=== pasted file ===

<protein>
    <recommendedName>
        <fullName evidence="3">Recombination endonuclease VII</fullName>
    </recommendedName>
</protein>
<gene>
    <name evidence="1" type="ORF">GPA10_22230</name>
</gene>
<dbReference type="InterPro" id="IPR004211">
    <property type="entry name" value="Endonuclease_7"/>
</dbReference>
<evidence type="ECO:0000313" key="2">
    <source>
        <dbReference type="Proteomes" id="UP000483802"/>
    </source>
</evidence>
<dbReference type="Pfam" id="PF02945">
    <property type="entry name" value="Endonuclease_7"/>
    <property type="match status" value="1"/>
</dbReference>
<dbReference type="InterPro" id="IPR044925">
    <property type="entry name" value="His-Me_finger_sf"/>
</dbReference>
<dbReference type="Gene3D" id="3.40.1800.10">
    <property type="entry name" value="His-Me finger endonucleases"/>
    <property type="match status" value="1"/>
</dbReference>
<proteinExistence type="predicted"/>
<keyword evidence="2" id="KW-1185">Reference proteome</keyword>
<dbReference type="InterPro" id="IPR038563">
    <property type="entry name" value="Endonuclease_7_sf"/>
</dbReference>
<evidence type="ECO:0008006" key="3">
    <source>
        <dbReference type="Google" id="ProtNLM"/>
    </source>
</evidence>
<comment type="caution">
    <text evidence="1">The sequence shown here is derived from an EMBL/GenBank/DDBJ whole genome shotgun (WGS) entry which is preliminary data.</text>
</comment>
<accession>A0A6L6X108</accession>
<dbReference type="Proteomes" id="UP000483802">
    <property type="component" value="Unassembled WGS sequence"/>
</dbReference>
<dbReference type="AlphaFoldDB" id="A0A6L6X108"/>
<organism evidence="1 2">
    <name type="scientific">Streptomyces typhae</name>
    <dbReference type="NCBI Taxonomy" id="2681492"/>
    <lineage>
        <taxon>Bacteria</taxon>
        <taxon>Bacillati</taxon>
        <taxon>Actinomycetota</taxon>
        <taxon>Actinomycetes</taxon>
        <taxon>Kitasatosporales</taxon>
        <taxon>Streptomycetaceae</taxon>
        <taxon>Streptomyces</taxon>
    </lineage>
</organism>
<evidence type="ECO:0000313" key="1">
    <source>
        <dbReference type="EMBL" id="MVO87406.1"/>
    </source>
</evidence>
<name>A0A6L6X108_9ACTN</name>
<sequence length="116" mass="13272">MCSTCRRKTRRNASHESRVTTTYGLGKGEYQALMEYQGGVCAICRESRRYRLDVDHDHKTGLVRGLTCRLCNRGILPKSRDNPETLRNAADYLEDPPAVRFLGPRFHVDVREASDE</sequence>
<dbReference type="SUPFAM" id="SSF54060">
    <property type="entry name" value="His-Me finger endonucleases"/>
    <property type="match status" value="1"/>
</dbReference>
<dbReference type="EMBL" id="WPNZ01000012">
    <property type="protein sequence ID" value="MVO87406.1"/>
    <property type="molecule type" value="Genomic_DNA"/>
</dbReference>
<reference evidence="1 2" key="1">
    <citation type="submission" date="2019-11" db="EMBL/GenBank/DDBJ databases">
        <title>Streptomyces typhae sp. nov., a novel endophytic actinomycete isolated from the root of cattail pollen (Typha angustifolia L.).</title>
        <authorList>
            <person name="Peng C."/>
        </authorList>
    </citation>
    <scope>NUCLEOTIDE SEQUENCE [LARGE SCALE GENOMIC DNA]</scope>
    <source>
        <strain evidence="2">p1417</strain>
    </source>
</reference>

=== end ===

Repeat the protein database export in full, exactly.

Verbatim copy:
<protein>
    <recommendedName>
        <fullName evidence="3">Recombination endonuclease VII</fullName>
    </recommendedName>
</protein>
<gene>
    <name evidence="1" type="ORF">GPA10_22230</name>
</gene>
<dbReference type="InterPro" id="IPR004211">
    <property type="entry name" value="Endonuclease_7"/>
</dbReference>
<evidence type="ECO:0000313" key="2">
    <source>
        <dbReference type="Proteomes" id="UP000483802"/>
    </source>
</evidence>
<dbReference type="Pfam" id="PF02945">
    <property type="entry name" value="Endonuclease_7"/>
    <property type="match status" value="1"/>
</dbReference>
<dbReference type="InterPro" id="IPR044925">
    <property type="entry name" value="His-Me_finger_sf"/>
</dbReference>
<dbReference type="Gene3D" id="3.40.1800.10">
    <property type="entry name" value="His-Me finger endonucleases"/>
    <property type="match status" value="1"/>
</dbReference>
<proteinExistence type="predicted"/>
<keyword evidence="2" id="KW-1185">Reference proteome</keyword>
<dbReference type="InterPro" id="IPR038563">
    <property type="entry name" value="Endonuclease_7_sf"/>
</dbReference>
<evidence type="ECO:0008006" key="3">
    <source>
        <dbReference type="Google" id="ProtNLM"/>
    </source>
</evidence>
<comment type="caution">
    <text evidence="1">The sequence shown here is derived from an EMBL/GenBank/DDBJ whole genome shotgun (WGS) entry which is preliminary data.</text>
</comment>
<accession>A0A6L6X108</accession>
<dbReference type="Proteomes" id="UP000483802">
    <property type="component" value="Unassembled WGS sequence"/>
</dbReference>
<dbReference type="AlphaFoldDB" id="A0A6L6X108"/>
<organism evidence="1 2">
    <name type="scientific">Streptomyces typhae</name>
    <dbReference type="NCBI Taxonomy" id="2681492"/>
    <lineage>
        <taxon>Bacteria</taxon>
        <taxon>Bacillati</taxon>
        <taxon>Actinomycetota</taxon>
        <taxon>Actinomycetes</taxon>
        <taxon>Kitasatosporales</taxon>
        <taxon>Streptomycetaceae</taxon>
        <taxon>Streptomyces</taxon>
    </lineage>
</organism>
<evidence type="ECO:0000313" key="1">
    <source>
        <dbReference type="EMBL" id="MVO87406.1"/>
    </source>
</evidence>
<name>A0A6L6X108_9ACTN</name>
<sequence length="116" mass="13272">MCSTCRRKTRRNASHESRVTTTYGLGKGEYQALMEYQGGVCAICRESRRYRLDVDHDHKTGLVRGLTCRLCNRGILPKSRDNPETLRNAADYLEDPPAVRFLGPRFHVDVREASDE</sequence>
<dbReference type="SUPFAM" id="SSF54060">
    <property type="entry name" value="His-Me finger endonucleases"/>
    <property type="match status" value="1"/>
</dbReference>
<dbReference type="EMBL" id="WPNZ01000012">
    <property type="protein sequence ID" value="MVO87406.1"/>
    <property type="molecule type" value="Genomic_DNA"/>
</dbReference>
<reference evidence="1 2" key="1">
    <citation type="submission" date="2019-11" db="EMBL/GenBank/DDBJ databases">
        <title>Streptomyces typhae sp. nov., a novel endophytic actinomycete isolated from the root of cattail pollen (Typha angustifolia L.).</title>
        <authorList>
            <person name="Peng C."/>
        </authorList>
    </citation>
    <scope>NUCLEOTIDE SEQUENCE [LARGE SCALE GENOMIC DNA]</scope>
    <source>
        <strain evidence="2">p1417</strain>
    </source>
</reference>